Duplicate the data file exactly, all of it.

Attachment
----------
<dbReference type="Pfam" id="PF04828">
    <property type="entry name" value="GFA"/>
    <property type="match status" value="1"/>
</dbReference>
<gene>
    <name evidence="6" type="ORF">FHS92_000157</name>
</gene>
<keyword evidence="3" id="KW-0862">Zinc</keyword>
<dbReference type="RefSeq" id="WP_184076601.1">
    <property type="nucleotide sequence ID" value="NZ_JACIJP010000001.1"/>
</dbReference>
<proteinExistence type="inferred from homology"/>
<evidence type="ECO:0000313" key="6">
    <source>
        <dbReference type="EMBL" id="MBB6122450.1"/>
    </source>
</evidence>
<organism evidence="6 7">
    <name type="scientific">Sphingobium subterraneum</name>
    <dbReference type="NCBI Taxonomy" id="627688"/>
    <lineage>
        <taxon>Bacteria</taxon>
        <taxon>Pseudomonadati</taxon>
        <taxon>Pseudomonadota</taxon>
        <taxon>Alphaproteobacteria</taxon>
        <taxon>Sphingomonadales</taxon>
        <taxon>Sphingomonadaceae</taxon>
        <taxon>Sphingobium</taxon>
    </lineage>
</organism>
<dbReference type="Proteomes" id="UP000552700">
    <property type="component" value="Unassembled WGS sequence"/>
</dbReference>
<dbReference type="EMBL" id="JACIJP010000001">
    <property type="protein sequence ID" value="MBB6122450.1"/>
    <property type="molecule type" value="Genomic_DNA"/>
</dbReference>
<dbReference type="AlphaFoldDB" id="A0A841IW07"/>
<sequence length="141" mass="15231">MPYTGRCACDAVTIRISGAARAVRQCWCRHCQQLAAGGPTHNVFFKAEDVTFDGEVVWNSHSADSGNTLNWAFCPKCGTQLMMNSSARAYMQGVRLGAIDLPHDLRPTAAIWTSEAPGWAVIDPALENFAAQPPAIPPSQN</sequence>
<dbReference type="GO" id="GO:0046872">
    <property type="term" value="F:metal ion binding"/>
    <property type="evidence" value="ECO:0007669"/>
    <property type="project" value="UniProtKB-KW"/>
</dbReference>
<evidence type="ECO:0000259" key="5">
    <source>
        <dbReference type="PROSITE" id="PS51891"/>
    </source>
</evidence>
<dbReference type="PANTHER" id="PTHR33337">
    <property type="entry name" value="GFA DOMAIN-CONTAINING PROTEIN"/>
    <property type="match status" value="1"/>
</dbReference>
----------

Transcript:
<dbReference type="Pfam" id="PF04828">
    <property type="entry name" value="GFA"/>
    <property type="match status" value="1"/>
</dbReference>
<gene>
    <name evidence="6" type="ORF">FHS92_000157</name>
</gene>
<keyword evidence="3" id="KW-0862">Zinc</keyword>
<dbReference type="RefSeq" id="WP_184076601.1">
    <property type="nucleotide sequence ID" value="NZ_JACIJP010000001.1"/>
</dbReference>
<proteinExistence type="inferred from homology"/>
<evidence type="ECO:0000313" key="6">
    <source>
        <dbReference type="EMBL" id="MBB6122450.1"/>
    </source>
</evidence>
<organism evidence="6 7">
    <name type="scientific">Sphingobium subterraneum</name>
    <dbReference type="NCBI Taxonomy" id="627688"/>
    <lineage>
        <taxon>Bacteria</taxon>
        <taxon>Pseudomonadati</taxon>
        <taxon>Pseudomonadota</taxon>
        <taxon>Alphaproteobacteria</taxon>
        <taxon>Sphingomonadales</taxon>
        <taxon>Sphingomonadaceae</taxon>
        <taxon>Sphingobium</taxon>
    </lineage>
</organism>
<dbReference type="Proteomes" id="UP000552700">
    <property type="component" value="Unassembled WGS sequence"/>
</dbReference>
<dbReference type="EMBL" id="JACIJP010000001">
    <property type="protein sequence ID" value="MBB6122450.1"/>
    <property type="molecule type" value="Genomic_DNA"/>
</dbReference>
<dbReference type="AlphaFoldDB" id="A0A841IW07"/>
<sequence length="141" mass="15231">MPYTGRCACDAVTIRISGAARAVRQCWCRHCQQLAAGGPTHNVFFKAEDVTFDGEVVWNSHSADSGNTLNWAFCPKCGTQLMMNSSARAYMQGVRLGAIDLPHDLRPTAAIWTSEAPGWAVIDPALENFAAQPPAIPPSQN</sequence>
<dbReference type="GO" id="GO:0046872">
    <property type="term" value="F:metal ion binding"/>
    <property type="evidence" value="ECO:0007669"/>
    <property type="project" value="UniProtKB-KW"/>
</dbReference>
<evidence type="ECO:0000259" key="5">
    <source>
        <dbReference type="PROSITE" id="PS51891"/>
    </source>
</evidence>
<dbReference type="PANTHER" id="PTHR33337">
    <property type="entry name" value="GFA DOMAIN-CONTAINING PROTEIN"/>
    <property type="match status" value="1"/>
</dbReference>